The ‘cold room’ is what we call the unheated utility room at the back of the house. The house has a slab foundation and flat roofs; though it’s pretty well equipped with closets, for many years there was no room in it for the things one would normally store in a basement or attic. So, at some point, probably forty years ago, my husband’s parents had the cold room built.
It’s an unheated room made mainly of concrete brick, shut off from the rest of the house by a heavy door. It has a single window and an unpainted concrete floor and can get very damp, given that the whole house is in the woods and this part stands in a particularly shady spot. During most of the year the room has no ventilation; it’s warm and dry enough, though, to appeal to spiders.
Despite these few drawbacks (which one notices when one is cleaning) the space is well-designed and has lots of storage, a full-size freezer, and utility racks for hanging up all kinds of tools. Over time, it’s become the repository of a great assortment of household equipment and supplies. It stores everything from kindling to sprinklers to cleaning supplies. My husband likes to ‘buy ahead,’ which makes sense because the nearest hardware store is many miles off.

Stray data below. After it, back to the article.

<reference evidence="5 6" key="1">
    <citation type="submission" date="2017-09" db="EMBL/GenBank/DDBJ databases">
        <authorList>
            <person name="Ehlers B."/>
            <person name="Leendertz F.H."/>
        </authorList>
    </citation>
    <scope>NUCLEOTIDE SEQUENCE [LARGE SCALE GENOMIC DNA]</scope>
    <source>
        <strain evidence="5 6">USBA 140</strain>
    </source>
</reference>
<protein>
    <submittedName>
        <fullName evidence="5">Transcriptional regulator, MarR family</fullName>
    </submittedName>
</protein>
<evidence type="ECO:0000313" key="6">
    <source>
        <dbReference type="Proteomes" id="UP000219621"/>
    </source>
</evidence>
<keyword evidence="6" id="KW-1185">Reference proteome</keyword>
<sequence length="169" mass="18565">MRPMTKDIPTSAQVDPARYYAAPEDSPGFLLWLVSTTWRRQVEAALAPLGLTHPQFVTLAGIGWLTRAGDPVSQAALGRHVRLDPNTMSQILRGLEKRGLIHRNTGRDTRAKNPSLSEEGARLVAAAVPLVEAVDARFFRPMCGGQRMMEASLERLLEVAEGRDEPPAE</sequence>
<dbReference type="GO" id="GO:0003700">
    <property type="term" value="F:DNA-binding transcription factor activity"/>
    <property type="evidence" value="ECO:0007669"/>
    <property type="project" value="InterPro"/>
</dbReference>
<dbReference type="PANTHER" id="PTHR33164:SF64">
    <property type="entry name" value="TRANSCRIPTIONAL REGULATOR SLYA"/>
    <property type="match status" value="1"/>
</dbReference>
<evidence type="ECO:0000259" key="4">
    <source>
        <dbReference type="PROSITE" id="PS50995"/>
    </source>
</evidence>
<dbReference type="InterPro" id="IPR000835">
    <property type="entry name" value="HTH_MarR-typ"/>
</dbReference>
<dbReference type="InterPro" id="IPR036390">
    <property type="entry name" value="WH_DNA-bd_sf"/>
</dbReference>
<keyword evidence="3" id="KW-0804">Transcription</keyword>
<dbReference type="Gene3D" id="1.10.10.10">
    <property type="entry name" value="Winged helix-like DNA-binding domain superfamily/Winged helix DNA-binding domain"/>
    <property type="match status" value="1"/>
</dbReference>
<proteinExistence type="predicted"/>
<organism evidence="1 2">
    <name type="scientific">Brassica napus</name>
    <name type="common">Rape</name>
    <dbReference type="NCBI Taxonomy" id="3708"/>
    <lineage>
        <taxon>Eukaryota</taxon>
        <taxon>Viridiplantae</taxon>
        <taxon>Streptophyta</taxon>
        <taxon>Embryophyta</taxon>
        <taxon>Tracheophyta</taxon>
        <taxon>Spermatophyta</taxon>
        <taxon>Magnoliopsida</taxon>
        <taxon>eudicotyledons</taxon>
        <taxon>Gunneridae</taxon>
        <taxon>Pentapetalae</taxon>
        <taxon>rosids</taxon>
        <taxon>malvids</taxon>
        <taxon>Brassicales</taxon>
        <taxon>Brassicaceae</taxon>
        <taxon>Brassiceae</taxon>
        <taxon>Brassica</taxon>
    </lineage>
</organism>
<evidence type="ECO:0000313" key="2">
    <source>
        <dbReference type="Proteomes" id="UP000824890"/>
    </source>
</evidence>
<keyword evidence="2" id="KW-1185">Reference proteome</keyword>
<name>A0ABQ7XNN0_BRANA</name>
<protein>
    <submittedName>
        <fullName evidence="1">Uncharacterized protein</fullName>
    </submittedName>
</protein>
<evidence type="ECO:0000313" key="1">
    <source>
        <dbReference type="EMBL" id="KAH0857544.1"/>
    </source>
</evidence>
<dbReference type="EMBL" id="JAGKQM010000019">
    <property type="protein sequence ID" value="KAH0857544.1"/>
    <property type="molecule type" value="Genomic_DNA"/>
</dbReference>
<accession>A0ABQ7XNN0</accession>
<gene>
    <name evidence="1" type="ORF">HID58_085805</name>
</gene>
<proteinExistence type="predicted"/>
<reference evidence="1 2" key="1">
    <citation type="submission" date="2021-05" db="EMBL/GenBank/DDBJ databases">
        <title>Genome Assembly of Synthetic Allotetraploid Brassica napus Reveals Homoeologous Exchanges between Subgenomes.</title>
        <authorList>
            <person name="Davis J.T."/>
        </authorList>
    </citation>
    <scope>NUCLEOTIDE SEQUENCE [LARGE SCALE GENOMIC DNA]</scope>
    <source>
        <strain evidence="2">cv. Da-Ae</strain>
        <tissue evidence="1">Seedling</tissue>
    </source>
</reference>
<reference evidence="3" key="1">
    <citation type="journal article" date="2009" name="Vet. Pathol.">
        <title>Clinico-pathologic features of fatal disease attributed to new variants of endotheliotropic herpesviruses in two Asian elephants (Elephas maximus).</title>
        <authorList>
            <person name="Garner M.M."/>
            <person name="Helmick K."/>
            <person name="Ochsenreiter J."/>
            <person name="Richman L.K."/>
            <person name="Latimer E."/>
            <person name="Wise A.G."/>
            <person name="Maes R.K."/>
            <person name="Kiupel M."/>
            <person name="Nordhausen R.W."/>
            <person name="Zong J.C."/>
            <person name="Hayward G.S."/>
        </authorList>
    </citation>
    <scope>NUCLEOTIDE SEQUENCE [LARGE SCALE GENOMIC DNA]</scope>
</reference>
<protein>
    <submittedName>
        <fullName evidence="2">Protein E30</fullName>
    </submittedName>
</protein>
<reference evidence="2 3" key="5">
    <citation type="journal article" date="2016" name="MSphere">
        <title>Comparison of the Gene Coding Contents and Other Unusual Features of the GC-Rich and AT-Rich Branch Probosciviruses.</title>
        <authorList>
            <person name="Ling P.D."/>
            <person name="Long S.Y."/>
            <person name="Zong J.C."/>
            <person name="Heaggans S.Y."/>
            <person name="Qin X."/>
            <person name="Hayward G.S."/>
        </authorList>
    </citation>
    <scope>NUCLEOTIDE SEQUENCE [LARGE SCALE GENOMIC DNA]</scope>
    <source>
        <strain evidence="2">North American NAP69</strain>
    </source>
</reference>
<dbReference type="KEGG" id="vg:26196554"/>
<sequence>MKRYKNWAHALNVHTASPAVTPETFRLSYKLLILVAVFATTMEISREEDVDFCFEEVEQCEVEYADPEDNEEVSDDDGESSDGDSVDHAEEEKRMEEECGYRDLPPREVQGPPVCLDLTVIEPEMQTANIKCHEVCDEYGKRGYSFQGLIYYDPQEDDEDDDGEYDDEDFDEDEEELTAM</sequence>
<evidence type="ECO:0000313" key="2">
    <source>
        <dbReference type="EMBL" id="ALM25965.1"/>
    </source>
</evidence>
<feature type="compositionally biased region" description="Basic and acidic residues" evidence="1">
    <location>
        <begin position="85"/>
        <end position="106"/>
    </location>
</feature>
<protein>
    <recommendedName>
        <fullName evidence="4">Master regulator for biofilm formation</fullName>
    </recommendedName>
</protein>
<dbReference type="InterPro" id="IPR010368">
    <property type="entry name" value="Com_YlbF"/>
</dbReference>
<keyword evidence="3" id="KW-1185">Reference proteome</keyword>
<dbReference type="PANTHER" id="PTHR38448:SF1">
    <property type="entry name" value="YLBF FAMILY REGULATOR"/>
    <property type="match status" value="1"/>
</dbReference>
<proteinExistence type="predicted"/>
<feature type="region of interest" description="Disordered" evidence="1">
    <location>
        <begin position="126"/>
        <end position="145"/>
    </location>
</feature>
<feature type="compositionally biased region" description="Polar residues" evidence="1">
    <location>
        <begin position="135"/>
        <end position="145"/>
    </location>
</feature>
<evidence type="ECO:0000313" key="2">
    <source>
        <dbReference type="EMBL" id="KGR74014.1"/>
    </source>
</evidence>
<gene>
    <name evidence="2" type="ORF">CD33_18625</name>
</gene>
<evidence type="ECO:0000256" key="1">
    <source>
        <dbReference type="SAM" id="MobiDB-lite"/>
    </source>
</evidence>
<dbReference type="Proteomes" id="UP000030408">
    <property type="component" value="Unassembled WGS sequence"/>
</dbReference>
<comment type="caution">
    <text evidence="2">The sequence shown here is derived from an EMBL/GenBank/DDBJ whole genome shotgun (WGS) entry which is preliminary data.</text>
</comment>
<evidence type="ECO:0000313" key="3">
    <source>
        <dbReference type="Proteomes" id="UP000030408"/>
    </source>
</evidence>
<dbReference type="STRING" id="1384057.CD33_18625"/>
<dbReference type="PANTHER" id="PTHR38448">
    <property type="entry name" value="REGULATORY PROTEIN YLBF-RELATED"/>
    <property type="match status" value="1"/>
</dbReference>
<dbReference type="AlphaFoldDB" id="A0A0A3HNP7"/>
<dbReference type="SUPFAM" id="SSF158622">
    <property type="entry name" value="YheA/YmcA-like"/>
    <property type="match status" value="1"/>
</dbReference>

Being out of the way, the cold room is a convenient place to dump things. A miscellany of junk had come to crowd its cabinets, counter, corners, and bins. A lot of stuff was left over from various improvement projects and remodels: pieces of downspouts, half-used buckets of paint, used light-fixtures, a hammock we can’t use because one of the trees it was attached to came down in a storm.
Anyway, I spent yesterday afternoon in the cold room, throwing out useless items, and cleaning. Of course I ran across some oddities, like a painting that my niece Briana (then 7) made for me when I had to have an appendectomy. And an antique set of bells that used to be part of our phone system until lately. And a box of silent stones from the beach, which are waiting for the right moment to tell me their story.